Tuesday, June 12, 2012
It's a widespread misconception that 50% discharge is a magic number, and going past that will cause damage. The truth is that there's a nearly linear relationship between how far you discharge a battery and how many charge/discharge cycles (total battery life span) you can expect to get. This is best shown by the chart found partway down this page of Eureka! Live:
(Footnote: the chart is based on one I found on Concorde's website, and the original referred to their AGM batteries. Nevertheless, although the exact numbers may vary, the curve shown holds true for just about any lead-acid battery--flooded-cell, gel, or AGM.)
Looking at the chart, you can see that if you only discharge your batteries 10% (not that that would be practical), you can get 5,000 cycles out of them. If you go to 50%, you're looking at about 1,000 cycles. At 80% discharge, you're down to about 500 cycles. And so on.
The exact numbers may vary for different types of lead-acid batteries, but the point is that the relationship between discharge level and lifespan is a linear one: the lower you drain them, the fewer cycles they're good for. There's no "knee" in the curve, so there's no magic number (e.g., 50%) above which everything is fine and below which you cause permanent damage. It's a continuum, and it's up to you how you want to use your batteries.
Some folks choose to push their batteries hard in order to support the lifestyle they prefer, accepting that they will probably have to be replaced more frequently. That's a perfectly valid choice.
I tend to go in the other direction, rarely discharging my batteries below 80% charge (20% discharge) and almost always charging them up to 100% at least once every day. I can get away with that because I have 520 amp-hours worth of batteries, so I can pull 100 Ah out of them and still only have discharged them 20%.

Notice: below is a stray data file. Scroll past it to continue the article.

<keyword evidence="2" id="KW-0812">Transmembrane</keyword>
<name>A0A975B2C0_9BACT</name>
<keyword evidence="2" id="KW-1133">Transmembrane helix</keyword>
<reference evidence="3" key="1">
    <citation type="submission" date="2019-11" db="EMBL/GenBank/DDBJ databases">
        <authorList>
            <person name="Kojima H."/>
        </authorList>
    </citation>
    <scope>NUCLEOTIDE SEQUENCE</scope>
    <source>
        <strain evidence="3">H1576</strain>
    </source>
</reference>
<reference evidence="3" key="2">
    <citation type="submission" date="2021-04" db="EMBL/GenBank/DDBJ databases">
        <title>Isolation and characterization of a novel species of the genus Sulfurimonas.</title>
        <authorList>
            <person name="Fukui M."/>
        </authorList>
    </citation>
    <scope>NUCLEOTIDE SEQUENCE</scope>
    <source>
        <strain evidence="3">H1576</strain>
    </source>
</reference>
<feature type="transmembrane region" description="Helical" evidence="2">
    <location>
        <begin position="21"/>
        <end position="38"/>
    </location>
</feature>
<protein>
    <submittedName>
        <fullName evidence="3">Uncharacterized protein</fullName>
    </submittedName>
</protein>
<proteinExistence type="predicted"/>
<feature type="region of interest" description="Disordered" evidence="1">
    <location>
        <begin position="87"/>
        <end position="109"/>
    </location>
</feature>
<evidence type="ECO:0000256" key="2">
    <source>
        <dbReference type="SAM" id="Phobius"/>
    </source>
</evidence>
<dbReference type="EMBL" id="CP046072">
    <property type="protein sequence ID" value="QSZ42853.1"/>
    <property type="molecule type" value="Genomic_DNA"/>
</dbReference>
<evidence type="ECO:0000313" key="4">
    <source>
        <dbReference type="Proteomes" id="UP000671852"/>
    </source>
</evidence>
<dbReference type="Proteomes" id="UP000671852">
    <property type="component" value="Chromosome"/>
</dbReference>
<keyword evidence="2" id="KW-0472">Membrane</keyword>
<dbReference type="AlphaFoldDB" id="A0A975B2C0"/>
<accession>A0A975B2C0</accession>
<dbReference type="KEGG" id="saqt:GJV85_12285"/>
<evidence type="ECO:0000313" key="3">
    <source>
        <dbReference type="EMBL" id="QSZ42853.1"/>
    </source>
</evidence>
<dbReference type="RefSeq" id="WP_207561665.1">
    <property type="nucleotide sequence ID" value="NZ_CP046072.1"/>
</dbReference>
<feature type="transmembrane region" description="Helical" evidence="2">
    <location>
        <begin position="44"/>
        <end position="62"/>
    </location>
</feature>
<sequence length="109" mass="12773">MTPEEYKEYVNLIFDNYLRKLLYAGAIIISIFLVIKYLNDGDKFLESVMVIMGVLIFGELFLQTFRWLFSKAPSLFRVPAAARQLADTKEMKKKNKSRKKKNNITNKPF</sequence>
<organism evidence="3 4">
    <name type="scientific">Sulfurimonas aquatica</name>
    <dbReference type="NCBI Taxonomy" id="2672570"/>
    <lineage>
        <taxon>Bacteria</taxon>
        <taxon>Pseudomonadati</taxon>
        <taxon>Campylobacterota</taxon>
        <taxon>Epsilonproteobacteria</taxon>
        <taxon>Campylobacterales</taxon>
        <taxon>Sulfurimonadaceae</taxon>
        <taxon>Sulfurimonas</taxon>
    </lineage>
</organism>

But again, that's a personal choice I make, and it isn't the right choice for everyone. If you have the factory-standard 225 Ah batteries, limiting yourself to a 20% discharge (45 Ah) would probably put unreasonable limits on your lifestyle.
The moral is: understand what your batteries can do, and what to expect of them. Then use them as best suits your needs. They can always be replaced--and in the long run, they will have to be sooner or later; it's just a question of when.
From the Trojan web site:
1. Shallow discharges will result in a longer battery life. What they should add is "you'll get more cycles, but not more total amp hours over the life of the battery".
2. 50% (or less) discharges are recommended. Reasonable suggestion when you have no idea how well people are monitoring their batteries.
3. 80% discharge is the maximum safe discharge. I think this is sensible, as it corresponds with what I know about deep cycle lead acid batteries but requires more careful monitoring.
4. Do not fully discharge flooded batteries (80% or more). This will damage (or kill) the battery.
5. Many experts recommend operating batteries only between the 50% to 85% of full charge range. A periodic equalization charge is a must when using this practice. This is usually about charging efficiency, rather than battery life. It's how I do it when we use the genset to charge, because the last 15% of charge is done at a low rate and requires excessive genset running.
6. Do not leave batteries deeply discharged for any length of time. This is a real killer, worse than deep discharges followed by immediate charging.
/If you are using AGM batteries, be sure to check the manufacturer's data sheets. My experience with deep cycle AGM's is they are more tolerant of deep discharges than flooded batteries.
Buying new Trojan batteries:
- Each battery should have a voltage between about 6.2V to 6.4V. This would be not connected and having been at rest for a while.
- Check the date code. All batteries have a manufacture date code on them. Trojan uses two codes: one on the positive and one on the negative terminals. One tells you the date of mfg and the other tells you when electrolyte was added and it shipped from the factory. They use letters and numbers. A-L represents the months Jan-Dec. On date of mfg they use two digits for year. On date shipped they use a single digit, so L3 would mean it shipped Dec. 2013.
- Be sure to follow proper, safe procedures: read the Lazy Daze Companion article on how to disconnect batteries.
Contributors: Andy Baird, Eric Greenwell, WxToad, Jim C.
Date revised: 16 Jan 2014